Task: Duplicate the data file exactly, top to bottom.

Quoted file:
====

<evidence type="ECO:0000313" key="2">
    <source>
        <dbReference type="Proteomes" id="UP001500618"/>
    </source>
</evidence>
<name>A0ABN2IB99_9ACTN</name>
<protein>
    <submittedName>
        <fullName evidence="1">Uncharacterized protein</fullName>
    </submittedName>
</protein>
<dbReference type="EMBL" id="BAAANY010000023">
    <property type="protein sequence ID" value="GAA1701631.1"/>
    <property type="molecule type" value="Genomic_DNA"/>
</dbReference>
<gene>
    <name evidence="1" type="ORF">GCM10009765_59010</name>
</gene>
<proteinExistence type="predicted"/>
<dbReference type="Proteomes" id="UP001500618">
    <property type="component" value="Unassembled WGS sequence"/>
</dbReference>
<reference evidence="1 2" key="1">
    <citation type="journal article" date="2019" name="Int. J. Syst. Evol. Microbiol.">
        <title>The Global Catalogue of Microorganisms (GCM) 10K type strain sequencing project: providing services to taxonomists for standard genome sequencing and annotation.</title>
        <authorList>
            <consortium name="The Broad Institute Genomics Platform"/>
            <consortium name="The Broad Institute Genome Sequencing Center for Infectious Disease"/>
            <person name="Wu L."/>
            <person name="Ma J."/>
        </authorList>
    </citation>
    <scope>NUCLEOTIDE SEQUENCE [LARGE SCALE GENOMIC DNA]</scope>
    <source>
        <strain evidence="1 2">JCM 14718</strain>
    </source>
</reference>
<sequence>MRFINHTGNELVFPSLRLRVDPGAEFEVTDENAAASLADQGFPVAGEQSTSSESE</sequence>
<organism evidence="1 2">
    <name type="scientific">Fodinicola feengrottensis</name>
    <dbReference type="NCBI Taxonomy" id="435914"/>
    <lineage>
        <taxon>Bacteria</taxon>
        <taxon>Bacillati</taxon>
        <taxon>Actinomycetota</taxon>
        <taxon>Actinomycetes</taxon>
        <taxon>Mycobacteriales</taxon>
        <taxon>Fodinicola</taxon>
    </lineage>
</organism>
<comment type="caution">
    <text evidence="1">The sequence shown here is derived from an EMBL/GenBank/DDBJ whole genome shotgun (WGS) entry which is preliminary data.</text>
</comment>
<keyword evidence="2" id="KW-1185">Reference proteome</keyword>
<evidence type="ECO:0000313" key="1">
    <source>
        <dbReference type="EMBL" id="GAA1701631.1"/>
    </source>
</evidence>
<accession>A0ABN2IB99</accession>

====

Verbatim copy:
<evidence type="ECO:0000313" key="2">
    <source>
        <dbReference type="Proteomes" id="UP001500618"/>
    </source>
</evidence>
<name>A0ABN2IB99_9ACTN</name>
<protein>
    <submittedName>
        <fullName evidence="1">Uncharacterized protein</fullName>
    </submittedName>
</protein>
<dbReference type="EMBL" id="BAAANY010000023">
    <property type="protein sequence ID" value="GAA1701631.1"/>
    <property type="molecule type" value="Genomic_DNA"/>
</dbReference>
<gene>
    <name evidence="1" type="ORF">GCM10009765_59010</name>
</gene>
<proteinExistence type="predicted"/>
<dbReference type="Proteomes" id="UP001500618">
    <property type="component" value="Unassembled WGS sequence"/>
</dbReference>
<reference evidence="1 2" key="1">
    <citation type="journal article" date="2019" name="Int. J. Syst. Evol. Microbiol.">
        <title>The Global Catalogue of Microorganisms (GCM) 10K type strain sequencing project: providing services to taxonomists for standard genome sequencing and annotation.</title>
        <authorList>
            <consortium name="The Broad Institute Genomics Platform"/>
            <consortium name="The Broad Institute Genome Sequencing Center for Infectious Disease"/>
            <person name="Wu L."/>
            <person name="Ma J."/>
        </authorList>
    </citation>
    <scope>NUCLEOTIDE SEQUENCE [LARGE SCALE GENOMIC DNA]</scope>
    <source>
        <strain evidence="1 2">JCM 14718</strain>
    </source>
</reference>
<sequence>MRFINHTGNELVFPSLRLRVDPGAEFEVTDENAAASLADQGFPVAGEQSTSSESE</sequence>
<organism evidence="1 2">
    <name type="scientific">Fodinicola feengrottensis</name>
    <dbReference type="NCBI Taxonomy" id="435914"/>
    <lineage>
        <taxon>Bacteria</taxon>
        <taxon>Bacillati</taxon>
        <taxon>Actinomycetota</taxon>
        <taxon>Actinomycetes</taxon>
        <taxon>Mycobacteriales</taxon>
        <taxon>Fodinicola</taxon>
    </lineage>
</organism>
<comment type="caution">
    <text evidence="1">The sequence shown here is derived from an EMBL/GenBank/DDBJ whole genome shotgun (WGS) entry which is preliminary data.</text>
</comment>
<keyword evidence="2" id="KW-1185">Reference proteome</keyword>
<evidence type="ECO:0000313" key="1">
    <source>
        <dbReference type="EMBL" id="GAA1701631.1"/>
    </source>
</evidence>
<accession>A0ABN2IB99</accession>